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Onam: Colors of Harvest Festival in Kerala

Onam pookalam designs wallpaper images

Onam is an ancient harvest festival of southern India, celebrated especially in Kerala, which still survives in modern times. It is celebrated in the memory of the cyclical nature of the agricultural year, thanksgiving and joy of a renewed abundant crop that drives away the clouds of famine and hunger.

Aligned with the lunar calendar, its date varies with the Gregorian calendar, which falls generally during August and September during the full Moon. The celebrations last for 10 days and are linked to several elements of the culture and tradition of Kerala. The rich cultural heritage of Kerala comes in its best shape and spirit during the ten days of festivities.

One of the oldest festivals in the world

Celebrated according to some sources for more than 1200 years, the festival of Onam is the largest annual event of Kerala. The entire population takes part in traditional rituals. Like many ancient festivals, Onam is associated with a legend, that of an Asura King Bali, also known as Mahabali or Maveli, who was treacherously condemned by Vishnu to imprisonment.

This sovereign reigned over Kerala in the distant past and is believed under him, the state experienced a golden age. In his kingdom he ruled with peace and prosperity, free of diseases or deceit, where all men were equal, and there were no castes, and Mahabali was deeply loved by his people.

Bali was the most generous of kings and was loved by all his subjects, who was gentle, educated and followed the principles of truth, fairness and devotion, which he learnt from his paternal grandfather Prahlada. He was so appreciated that the Deva kings themselves were jealous. Highly respected by the population, Bali was awarded the title of Chakravarthy, the king of kings. He even defeated Indra, the most powerful Deva King and the greatest warrior of his era, who also became jealous of him and seeked revenge against Mahabali.

People went to the the revered Deva Vishnu saying that Bali was then equivalent to Indra but since a world with two kings represents an imbalance, Vishnu trapped Bali. Indra and Vishnu indeed organized the plot to destabilize him and send him to jail with the help of Sukracharya, whom Bali trusted.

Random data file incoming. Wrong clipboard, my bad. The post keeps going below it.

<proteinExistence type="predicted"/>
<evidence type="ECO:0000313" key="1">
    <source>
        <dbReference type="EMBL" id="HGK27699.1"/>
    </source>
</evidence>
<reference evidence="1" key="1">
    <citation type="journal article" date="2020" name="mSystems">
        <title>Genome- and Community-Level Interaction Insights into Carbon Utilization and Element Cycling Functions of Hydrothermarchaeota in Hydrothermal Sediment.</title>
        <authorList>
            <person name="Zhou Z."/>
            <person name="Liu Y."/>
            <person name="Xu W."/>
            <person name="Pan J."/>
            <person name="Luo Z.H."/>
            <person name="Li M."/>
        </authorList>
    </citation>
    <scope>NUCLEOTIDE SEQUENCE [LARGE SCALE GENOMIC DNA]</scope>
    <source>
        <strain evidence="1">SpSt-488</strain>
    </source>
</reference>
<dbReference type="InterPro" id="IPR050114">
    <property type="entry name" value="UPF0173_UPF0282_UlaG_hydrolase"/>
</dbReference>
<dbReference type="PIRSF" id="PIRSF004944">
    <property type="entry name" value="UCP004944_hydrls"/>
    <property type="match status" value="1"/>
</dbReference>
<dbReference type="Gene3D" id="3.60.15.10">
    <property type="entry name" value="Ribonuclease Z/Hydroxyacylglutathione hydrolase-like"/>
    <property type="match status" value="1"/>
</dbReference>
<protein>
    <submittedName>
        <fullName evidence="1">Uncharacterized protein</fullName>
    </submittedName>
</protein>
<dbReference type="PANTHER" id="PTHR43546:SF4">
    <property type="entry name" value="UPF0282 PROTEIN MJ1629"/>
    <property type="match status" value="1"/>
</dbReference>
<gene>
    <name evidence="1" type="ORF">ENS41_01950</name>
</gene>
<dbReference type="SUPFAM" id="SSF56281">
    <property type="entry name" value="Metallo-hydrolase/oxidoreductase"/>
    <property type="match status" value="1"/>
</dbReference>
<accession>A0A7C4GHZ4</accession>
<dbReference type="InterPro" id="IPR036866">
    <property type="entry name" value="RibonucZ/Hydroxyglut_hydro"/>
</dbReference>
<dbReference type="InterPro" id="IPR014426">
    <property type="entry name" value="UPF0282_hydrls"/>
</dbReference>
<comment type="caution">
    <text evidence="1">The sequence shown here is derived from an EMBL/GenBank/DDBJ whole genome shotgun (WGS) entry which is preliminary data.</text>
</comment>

On the advice of the great seer Sukracharya, Bali pledged to officiate at the beginning of the month of Chingam, the first month of the year according to the Malayalam calendar, the most important sacrifices of the Ashvamedha, the horse sacrifice done in order to ensure the peace and prosperity in earth. Here he promised that during the sacrificial period, he would try to meet any request received by his subjects.

Taking advantage of this statement, Vishnu, sends a child named Vamana to defame him. Mahabali underestimates the child and swears to give whatever the child wants, but soon fails as the child starts demanding things which generally would have been wanted by adults only. Sukracharya, well knowing the plot, tried to persuade Mahabali to the request, as he was aware of the true nature of that little boy and communicated to the disciple the reason of his visit.

King Bali, determined to honor his promise, did not appear convincing. Before leaving this world, Mahabali proclaimed to the people that his mind will visit the people of Kerala, whom he dearly carried in his heart, and who also saw through the treachery. This is the origin of Onam festival, when people including children celebrate the festival in a grand way and show to their King that they are happy, celebrating with great pomp the return of King Mahabali.

Ten days of festivities

Earlier Onam was celebrated for a month, from mid-August to mid-September. Today, the festival lasts ten days, and each day is important. The festival culminates on the 10th day, with the other nine used to prepare it.



The first day is called Atham devoted to prayer, but also the cleaning of homes in background fills. The people of Kerala then begin the design of pookalams, which are sumptuous carpet of flowers measuring up to 5 meters in diameter, which are laid before the houses to accommodate the spirit of Mahabali. Their manufacture is an art: you must first draw beautiful and original designs. Needless to say, the plastic flowers are prohibited.